We are responsible for the Earth

Very few people deny that the Earth is going towards an ecologic disaster. History has witnessed the disappearance of species, continents and islands. But those disasters were not caused by man. It’s only a matter of looking at the skies over big cities, at our beaches, seas and rivers. The diseases related to the deterioration of the natural environment have increased in the form of asthmas, allergies, cancer, heart disease, problems with the skin and the glandular system and, the worst of all, the traumas to the reproductive capacities of human beings. To ignore scientific studies is a different and more dangerous form of suicide than tobacco, drugs, or weapon proliferation and speeding on highways.
Paul Kennedy, professor at Yale and author of an important reflection in the article Two studies, one conclusion, says these haven’t been good times for conservatives in the United States, who claim that the free market economy solves all the problems and go against to schemes of international government while they support the right of all citizens to drive a vehicle that pollutes irresponsibly and consider Kyoto Protocol to be socialist filth.
He cites Tim Barnett of the Scripps Oceanography Institution in San Diego, who gave new evidence of ecosystems that shatter under the tension of climate change. Some of the information about plants that change color, sea birds that die, the melting of the Andean glaciers are terrifying. The evidence of his team’s report is so categorical that any attack motivated by Washington against the thesis that human activity is causing global warming would be “untenable”.
He asks himself if the Bush administration and its members linked to the oil industry, as well as its experts, will acknowledge that they were mistaken and that urgent measures are essential. Especially in the United States, where 4.5 percent of the world population produces 25 percent of all the gases that cause the Greenhouse Effect on the atmosphere. That’s why Paul Kennedy presents another study based on the annual survey about tendencies of the world population realized by the UN Population Fund, another body formed by demographers, economists and highly qualified scientists. He claims that the world population is not slowing its pace as much as conservatives had predicted. World population will go from 6.4 billion today to 9.1 billion in 2050, this change being the most dramatic in the poorest countries.
He uses the examples of India and China. The former grows so rapidly that its population will surpass that of China in the next generation. They both represent almost one third of the whole of Humanity. Their carbon and oil needs are well known, caused not only by their gigantic populations that go from wood and manure to fossil fuels as sources of heat, light and cooking, but also by their rapid industrial growth.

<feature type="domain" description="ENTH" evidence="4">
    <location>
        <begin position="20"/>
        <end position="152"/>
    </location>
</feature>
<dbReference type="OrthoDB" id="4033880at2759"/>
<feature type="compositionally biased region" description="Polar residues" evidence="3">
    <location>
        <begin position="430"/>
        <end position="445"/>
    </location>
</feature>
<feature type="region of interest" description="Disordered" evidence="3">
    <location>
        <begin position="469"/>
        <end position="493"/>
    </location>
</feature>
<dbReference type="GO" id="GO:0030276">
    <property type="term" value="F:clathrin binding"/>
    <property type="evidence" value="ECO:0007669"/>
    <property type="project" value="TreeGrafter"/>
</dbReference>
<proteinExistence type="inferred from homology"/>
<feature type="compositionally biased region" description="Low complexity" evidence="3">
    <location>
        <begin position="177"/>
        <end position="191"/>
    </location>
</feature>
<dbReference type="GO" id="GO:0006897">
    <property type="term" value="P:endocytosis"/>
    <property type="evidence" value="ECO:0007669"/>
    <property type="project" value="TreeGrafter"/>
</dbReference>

In one year, oil imports in China grew by a third, exceeding those of Japan. India’s oil imports grew by 11 percent and continue alarmingly doing so. All this contributes to the unbearable rise of these products essential for the maintenance of the Western Countries’ living standards. Oil prices have increased to levels that were never thought of. All this when the OPEC announced the increase in the production to 500.000 more barrels everyday to avoid that ruinous rise that speculators provoke.
Let’s remember that China and India are exempt of adhering themselves to the limitations  in the emissions of Kyoto’s Protocol because, in spite of their enormous spending in fuels, they still consume less than a sixth of the United States index per person.
“As more evidence comes up about the harm we are doing to our planet because of the frantic use of energy – Kennedy wonders – while China and India advance to become the greatest producers of gas that produce the Greenhouse Effect in the world, which economic, scientific and moral power can place Washington on top of the negotiation table to impede that we inherit a rotten planet to our grandsons? Very little. When Great Britain, Germany, the United States and Japan were becoming industrialized at a great speed 100 years ago, they endured an international battle to gain power over the world’s energy resources, no matter where.”
The same happens nowadays. The rivalry between the United States, China and India, along with Japan and Europe for the oil and gas resources is almost desperate. The most worrisome thing is that US foreign policy will face the vital interests of the two giants, India and China, who will not accept the game rules imposed by Western countries.

José Carlos Gª Fajardo

Este artículo fue publicado en el Centro de Colaboraciones Solidarias (CCS) en 2006